There's also healthy options from kale and quinoa salads to veggie burgers.
Lit by the glow from orange and pink neon and walls adorned with subway tile, this busy, cluttered (in a good way) place could be mistaken for a 1940s Brooklyn deli.
I was fortunate to catch up with Bradley's mom, Roz Rubin when I stopped by on a busy Saturday. Roz is usually there on weekends and Jewish holidays and is responsible for the highly prized matzo ball soup and is also the "Lollipop" lady. She pointed out many of the unique collectables on the walls along with family pictures that date back to her great, great grandmother.
She told me that Brad was in LA where he just opened the West coast version of Chicago's Eleven City Diner that showcases Hollywood of the 1940's.
He will travel back and forth between the two restaurants and the two cities, Chicago and LA, that he loves.
Small Bites of Chicago
Two Lights Seafood & Oyster debuted its brunch service last weekend. The menu includes bacon-crusted French toast served with whipped lemon honey yogurt and blueberry compote, grilled Spanish octopus paired with a soft scramble, and two Benedicts: one made with house smoked salmon and one made with Maine lobster.
Two Lights Seafood and Oyster, 227 W. North Avenue 312.929.3091.
On Tuesday, March 5, The Chicago Firehouse Restaurant in the South Loop is celebrating Fat Tuesday with a special "Taste of New Orleans." Expect a buffet stocked with New Orleans-style dishes, live music, beer and specialty cocktails. The all-inclusive event is $70.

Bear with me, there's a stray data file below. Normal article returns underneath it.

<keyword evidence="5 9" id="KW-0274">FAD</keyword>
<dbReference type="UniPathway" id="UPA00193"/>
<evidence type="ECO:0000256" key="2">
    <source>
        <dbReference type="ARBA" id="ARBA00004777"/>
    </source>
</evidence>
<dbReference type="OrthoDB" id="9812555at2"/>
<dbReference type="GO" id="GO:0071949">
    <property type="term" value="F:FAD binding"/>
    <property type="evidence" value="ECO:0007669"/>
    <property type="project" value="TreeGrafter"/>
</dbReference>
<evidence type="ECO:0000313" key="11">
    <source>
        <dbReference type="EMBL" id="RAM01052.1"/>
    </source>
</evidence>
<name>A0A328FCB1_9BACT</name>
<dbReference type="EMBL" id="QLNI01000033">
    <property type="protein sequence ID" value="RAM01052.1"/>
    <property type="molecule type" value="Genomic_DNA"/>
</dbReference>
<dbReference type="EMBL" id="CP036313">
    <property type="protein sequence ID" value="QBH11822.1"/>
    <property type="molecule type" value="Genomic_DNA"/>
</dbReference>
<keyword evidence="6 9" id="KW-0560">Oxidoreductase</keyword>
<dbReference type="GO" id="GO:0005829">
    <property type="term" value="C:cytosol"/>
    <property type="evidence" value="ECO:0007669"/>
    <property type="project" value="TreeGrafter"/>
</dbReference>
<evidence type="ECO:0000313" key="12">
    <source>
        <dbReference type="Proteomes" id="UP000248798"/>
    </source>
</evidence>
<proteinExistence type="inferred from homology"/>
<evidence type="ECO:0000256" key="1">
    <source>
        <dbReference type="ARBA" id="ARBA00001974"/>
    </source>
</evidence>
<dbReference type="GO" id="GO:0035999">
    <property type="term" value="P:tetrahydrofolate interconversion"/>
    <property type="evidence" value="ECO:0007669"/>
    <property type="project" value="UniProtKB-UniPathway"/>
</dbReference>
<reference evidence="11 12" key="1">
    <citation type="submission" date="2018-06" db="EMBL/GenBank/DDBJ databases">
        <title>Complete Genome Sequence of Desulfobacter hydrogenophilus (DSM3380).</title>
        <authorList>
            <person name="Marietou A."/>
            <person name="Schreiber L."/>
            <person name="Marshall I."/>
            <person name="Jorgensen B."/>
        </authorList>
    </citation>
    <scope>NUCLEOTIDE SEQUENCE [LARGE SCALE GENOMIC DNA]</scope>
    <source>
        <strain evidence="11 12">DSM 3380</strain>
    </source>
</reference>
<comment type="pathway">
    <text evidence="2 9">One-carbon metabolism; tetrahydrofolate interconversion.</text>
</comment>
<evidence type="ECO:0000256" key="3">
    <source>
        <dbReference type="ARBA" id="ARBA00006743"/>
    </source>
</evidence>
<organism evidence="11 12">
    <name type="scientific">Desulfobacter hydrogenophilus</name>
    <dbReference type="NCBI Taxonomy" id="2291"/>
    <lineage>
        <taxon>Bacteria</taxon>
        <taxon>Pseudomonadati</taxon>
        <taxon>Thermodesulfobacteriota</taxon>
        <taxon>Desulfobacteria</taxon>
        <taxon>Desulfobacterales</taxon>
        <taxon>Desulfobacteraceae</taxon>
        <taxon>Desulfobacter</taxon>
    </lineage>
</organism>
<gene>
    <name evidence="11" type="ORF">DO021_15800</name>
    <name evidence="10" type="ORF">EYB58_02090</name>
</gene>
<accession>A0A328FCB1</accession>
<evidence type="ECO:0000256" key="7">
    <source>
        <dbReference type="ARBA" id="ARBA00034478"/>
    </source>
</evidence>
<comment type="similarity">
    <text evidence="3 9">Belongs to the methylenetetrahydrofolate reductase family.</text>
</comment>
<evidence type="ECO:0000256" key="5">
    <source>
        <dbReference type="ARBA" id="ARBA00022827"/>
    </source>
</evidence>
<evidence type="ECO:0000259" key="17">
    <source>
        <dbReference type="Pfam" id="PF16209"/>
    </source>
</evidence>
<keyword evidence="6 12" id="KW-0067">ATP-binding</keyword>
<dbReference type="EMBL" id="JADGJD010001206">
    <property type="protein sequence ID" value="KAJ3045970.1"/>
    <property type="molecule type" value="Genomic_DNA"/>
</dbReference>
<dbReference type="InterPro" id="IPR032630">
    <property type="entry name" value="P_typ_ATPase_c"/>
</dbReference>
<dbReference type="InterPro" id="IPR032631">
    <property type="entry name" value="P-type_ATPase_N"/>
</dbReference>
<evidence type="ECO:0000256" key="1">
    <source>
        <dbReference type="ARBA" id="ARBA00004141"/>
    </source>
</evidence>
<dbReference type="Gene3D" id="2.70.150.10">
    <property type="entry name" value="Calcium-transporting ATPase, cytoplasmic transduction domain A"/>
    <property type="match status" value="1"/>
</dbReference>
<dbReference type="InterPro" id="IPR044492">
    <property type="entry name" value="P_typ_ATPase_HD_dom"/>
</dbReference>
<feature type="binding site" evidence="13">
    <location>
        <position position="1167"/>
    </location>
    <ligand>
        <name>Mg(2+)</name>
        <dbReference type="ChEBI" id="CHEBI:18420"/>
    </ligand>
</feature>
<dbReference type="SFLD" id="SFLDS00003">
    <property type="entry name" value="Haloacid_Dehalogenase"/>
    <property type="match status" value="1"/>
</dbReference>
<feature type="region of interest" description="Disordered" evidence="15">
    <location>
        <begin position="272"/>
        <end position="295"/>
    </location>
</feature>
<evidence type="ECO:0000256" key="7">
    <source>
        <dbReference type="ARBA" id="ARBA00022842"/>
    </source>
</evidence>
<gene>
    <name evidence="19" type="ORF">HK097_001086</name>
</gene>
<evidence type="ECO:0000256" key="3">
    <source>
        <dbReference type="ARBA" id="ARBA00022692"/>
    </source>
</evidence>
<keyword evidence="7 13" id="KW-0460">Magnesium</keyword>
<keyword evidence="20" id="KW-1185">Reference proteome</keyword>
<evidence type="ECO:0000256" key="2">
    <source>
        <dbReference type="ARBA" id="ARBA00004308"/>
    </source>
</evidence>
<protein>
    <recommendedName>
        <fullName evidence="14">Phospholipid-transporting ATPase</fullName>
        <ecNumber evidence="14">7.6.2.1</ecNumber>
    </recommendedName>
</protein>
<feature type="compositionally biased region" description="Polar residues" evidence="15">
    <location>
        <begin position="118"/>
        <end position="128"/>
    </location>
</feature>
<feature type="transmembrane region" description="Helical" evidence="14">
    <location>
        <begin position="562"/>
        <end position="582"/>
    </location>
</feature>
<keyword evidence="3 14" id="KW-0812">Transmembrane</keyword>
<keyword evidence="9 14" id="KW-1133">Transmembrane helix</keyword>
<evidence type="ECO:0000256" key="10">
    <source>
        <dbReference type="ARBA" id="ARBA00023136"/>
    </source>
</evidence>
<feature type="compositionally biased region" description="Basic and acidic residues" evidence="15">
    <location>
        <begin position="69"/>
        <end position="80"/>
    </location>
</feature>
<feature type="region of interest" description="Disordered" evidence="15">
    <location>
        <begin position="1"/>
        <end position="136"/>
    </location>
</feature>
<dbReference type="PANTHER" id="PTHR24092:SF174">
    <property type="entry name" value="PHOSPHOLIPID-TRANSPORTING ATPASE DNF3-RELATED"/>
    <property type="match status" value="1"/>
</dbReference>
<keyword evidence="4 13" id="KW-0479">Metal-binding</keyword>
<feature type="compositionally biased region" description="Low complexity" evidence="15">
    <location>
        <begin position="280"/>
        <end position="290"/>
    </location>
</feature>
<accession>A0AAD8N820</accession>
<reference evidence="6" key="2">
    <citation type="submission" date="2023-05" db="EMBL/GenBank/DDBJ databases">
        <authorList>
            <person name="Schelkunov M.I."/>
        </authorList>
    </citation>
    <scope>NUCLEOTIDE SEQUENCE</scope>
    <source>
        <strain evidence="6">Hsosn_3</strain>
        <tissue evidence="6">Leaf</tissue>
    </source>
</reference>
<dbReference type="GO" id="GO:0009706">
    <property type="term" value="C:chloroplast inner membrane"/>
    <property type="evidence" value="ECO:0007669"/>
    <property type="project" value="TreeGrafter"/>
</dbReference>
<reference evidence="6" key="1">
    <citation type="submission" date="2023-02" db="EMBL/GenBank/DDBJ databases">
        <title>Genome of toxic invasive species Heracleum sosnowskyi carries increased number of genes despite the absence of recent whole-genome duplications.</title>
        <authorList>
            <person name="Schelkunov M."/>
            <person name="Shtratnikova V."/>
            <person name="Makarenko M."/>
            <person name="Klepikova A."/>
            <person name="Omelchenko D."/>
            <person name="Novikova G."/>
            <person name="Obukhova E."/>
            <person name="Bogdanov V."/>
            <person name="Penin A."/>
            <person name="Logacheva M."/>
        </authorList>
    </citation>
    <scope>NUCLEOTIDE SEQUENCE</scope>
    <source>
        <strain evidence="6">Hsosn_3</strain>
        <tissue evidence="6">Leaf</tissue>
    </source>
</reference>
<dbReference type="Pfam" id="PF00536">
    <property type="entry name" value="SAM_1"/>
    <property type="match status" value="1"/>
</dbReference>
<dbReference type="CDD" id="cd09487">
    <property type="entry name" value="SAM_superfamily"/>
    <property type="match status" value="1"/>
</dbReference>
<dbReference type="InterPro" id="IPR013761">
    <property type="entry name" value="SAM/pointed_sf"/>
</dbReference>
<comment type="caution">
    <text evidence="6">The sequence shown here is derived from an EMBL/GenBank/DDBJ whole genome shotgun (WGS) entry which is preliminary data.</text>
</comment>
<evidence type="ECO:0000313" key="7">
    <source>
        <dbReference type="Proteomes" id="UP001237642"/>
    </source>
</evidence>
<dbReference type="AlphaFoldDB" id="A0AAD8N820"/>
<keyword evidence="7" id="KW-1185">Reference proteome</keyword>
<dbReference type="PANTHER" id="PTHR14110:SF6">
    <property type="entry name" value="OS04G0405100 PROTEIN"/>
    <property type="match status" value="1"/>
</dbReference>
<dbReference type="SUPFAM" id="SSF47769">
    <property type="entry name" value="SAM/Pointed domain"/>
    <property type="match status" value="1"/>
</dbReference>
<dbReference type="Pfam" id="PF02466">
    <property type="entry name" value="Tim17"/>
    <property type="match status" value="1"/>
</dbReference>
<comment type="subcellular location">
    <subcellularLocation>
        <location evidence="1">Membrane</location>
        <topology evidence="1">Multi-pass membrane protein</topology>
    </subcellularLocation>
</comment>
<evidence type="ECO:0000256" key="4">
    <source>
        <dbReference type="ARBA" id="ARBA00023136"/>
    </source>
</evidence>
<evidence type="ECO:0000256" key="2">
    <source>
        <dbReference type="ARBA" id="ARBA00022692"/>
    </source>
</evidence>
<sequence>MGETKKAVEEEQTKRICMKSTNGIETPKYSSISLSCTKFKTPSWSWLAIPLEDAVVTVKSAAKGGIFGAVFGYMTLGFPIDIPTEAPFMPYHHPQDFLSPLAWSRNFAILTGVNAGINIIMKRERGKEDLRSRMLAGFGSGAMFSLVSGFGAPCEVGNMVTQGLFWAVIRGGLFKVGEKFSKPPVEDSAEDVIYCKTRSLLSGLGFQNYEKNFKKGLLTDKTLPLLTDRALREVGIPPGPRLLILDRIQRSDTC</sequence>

The Chicago Firehouse Restaurant, 1401 S. Michigan Avenue 312.786.1401.
Prix-fixe lunch at Sepia
In addition to its a la carte menu, Sepia is now offering a three course prix-fixe lunch ($24), complete with a choice of at least two options per course. Recent possibilities included entrees like grilled swordfish and ricotta cavatelli with short rib and starters such as duck liver mousse.
Sepia, 123 N. Jefferson Street 312.441.1920
St. Patrick's Day
Marshall's Landing, located at the top of the marble Grand Stair inside the Merchandise Mart, is celebrating St. Patrick's Day on Saturday, March 16 with a festive, all-you-can-eat buffet. In addition to bottomless mimosas for guests over 21, the buffet includes scrambled eggs, Bailey's French toast, frittatas, fruit, sausage, soda bread, pastries, corned beef hash. Brunch is $15 for children 10 or younger and $25 for adults.
An array of cocktail specials, such as shots of Jameson whiskey ($3), Jameson mixed cocktails ($6), and pints of Guinness beer ($5), will be available throughout the brunch service.
Marshall's Landing in the Merchandise Mart, 312.610.8050
City Winery at the Riverwalk
On March 20, City Winery jump starts spring with the return of their heated River Domes at the Riverwalk. Open Table will begin taking reservations on Friday, March 1. The relevant segment of the Riverwalk is located on the south bank of the Chicago River between Dearborn and State Streets at 11 Riverwalk South. Domes, which can accommodate as many as eight guests, are equipped with speaker, games, heating and comfortable furnishings.
New this spring, the Spring 2019 Lunch Special offers half off food and beverage minimums for those who book their Domes between 11:30 am and 1 pm Mondays through Thursdays. Mention "lunch special" when booking online via Open Table. For more information, visit www.citywinery.com
Filed under: Chicago restaurants